Lordsburg Dig site to expand

Campus Times
October 31, 1997

photo by Alen Zilic

This is the fourth semester for BHV 409, Lordsburg Excavation, and the digging keeps on going. The course is open to all students. Each student archaeologist removes 10 cm of earth at the site, sifting it for artifacts. This week, Jennifer Grey found a penny, dated in the late 1800s. The age of other found objects is still to be determined.

by Ryan Sones
Staff Writer

Now in its fourth semester of excavation, the Lordsburg Dig is hoping to see new ground made toward expanding the site through a proposal made by Anne Duffield-Stoll, director of the dig site.

The idea of the dig proposal would enable the site to expand further north toward Third Street. It would also help the new teacher program that allows elementary school teachers and any other interested members of the public to get hands on knowledge of what an excavation actually consists of.

"I would certainly carry the proposal to the Board of Trustees and I am very supportive of her in drawing up the proposal," said President Stephen Morgan.

"We have taught over 20 teachers from the fifth and sixth grade levels about the importance of archaeology and used this site as the teaching tool," said Duffield-Stoll. "They are then able to turn around and teach and use the ideas learned to really turn the kids on to learning especially with history, science and the scientific method."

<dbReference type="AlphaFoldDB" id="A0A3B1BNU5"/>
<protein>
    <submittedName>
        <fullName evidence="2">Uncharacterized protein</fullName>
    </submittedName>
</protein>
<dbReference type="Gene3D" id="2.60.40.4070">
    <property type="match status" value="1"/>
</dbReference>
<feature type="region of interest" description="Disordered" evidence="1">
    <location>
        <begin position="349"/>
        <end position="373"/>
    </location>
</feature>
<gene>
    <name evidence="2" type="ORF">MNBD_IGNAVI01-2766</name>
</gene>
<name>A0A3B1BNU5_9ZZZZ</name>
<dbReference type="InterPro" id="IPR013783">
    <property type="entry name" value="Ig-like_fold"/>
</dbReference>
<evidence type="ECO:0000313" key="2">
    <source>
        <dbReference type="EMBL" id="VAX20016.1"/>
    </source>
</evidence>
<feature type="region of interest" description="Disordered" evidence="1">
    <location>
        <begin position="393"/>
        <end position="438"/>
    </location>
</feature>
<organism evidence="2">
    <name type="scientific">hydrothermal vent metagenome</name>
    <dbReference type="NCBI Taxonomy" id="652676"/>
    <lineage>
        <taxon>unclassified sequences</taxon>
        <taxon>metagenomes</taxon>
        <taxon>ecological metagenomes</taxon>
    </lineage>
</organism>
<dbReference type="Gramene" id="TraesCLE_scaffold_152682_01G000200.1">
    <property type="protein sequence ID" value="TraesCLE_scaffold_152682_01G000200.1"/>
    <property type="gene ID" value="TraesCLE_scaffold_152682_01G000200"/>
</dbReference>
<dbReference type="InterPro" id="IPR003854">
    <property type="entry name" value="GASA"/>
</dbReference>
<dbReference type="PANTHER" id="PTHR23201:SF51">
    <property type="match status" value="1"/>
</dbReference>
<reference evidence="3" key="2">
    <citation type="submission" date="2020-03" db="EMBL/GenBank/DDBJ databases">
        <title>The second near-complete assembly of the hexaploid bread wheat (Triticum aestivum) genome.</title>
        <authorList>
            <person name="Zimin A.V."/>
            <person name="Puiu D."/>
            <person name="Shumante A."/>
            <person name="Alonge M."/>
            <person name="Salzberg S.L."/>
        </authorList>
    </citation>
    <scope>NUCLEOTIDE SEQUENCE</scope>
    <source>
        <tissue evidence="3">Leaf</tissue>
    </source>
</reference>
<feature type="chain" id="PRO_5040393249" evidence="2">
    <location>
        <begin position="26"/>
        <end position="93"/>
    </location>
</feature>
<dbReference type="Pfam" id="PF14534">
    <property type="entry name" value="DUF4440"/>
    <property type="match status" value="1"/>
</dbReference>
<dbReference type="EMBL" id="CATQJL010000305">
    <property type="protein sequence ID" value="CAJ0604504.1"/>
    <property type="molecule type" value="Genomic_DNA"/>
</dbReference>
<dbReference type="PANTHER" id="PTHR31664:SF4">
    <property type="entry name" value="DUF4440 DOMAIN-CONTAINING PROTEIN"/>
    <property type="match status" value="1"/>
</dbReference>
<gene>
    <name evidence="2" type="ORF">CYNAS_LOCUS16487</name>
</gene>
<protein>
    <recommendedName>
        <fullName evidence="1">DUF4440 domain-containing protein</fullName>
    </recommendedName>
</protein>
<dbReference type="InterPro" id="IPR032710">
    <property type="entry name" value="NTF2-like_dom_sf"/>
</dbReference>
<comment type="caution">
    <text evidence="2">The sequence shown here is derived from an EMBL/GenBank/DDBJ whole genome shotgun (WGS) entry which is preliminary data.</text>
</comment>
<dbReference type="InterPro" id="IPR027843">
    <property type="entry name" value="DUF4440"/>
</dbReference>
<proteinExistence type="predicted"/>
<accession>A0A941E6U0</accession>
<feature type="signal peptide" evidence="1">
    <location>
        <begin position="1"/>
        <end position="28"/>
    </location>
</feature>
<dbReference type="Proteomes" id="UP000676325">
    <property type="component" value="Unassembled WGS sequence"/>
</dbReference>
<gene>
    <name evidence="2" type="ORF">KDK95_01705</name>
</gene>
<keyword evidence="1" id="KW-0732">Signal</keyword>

The dig is taking place in the area where the Lordsburg Hotel, the University's first building, rested from 1891 to 1927.

According to Duffield-Stoll, the program is really catching on and it also creates revenue because the districts these teachers are from pay for the one day seminar. La Quinta School District of the Palm Springs area and Colton School District have shown explicit interest in the program, sending numerous faculty to the site.

Interests have also gone as far as some teachers turning around and bringing back their classes to the mock excavation site to the west of the Hanawalt House on Second Street.

Duffield-Stoll said she found after researching the site that they had only excavated the southeastern area of the initial dig.

"I really feel that the importance of the site and the opportunity offered to the students of La Verne, the teacher program, and other interested public is really being greatly recognized. People are just really starting to realize the impact of something like this to the community," said Duffield-Stoll

Another reason Duffield-Stoll likes the site is because of the preservation factors at this particular dig.

"The level of preservation at the site is extraordinary, we have found preserved eucalyptus seeds, a sewing kit, and not to mention 100-year-old blonde human hair, and that is just outstanding," said Duffield-Stoll.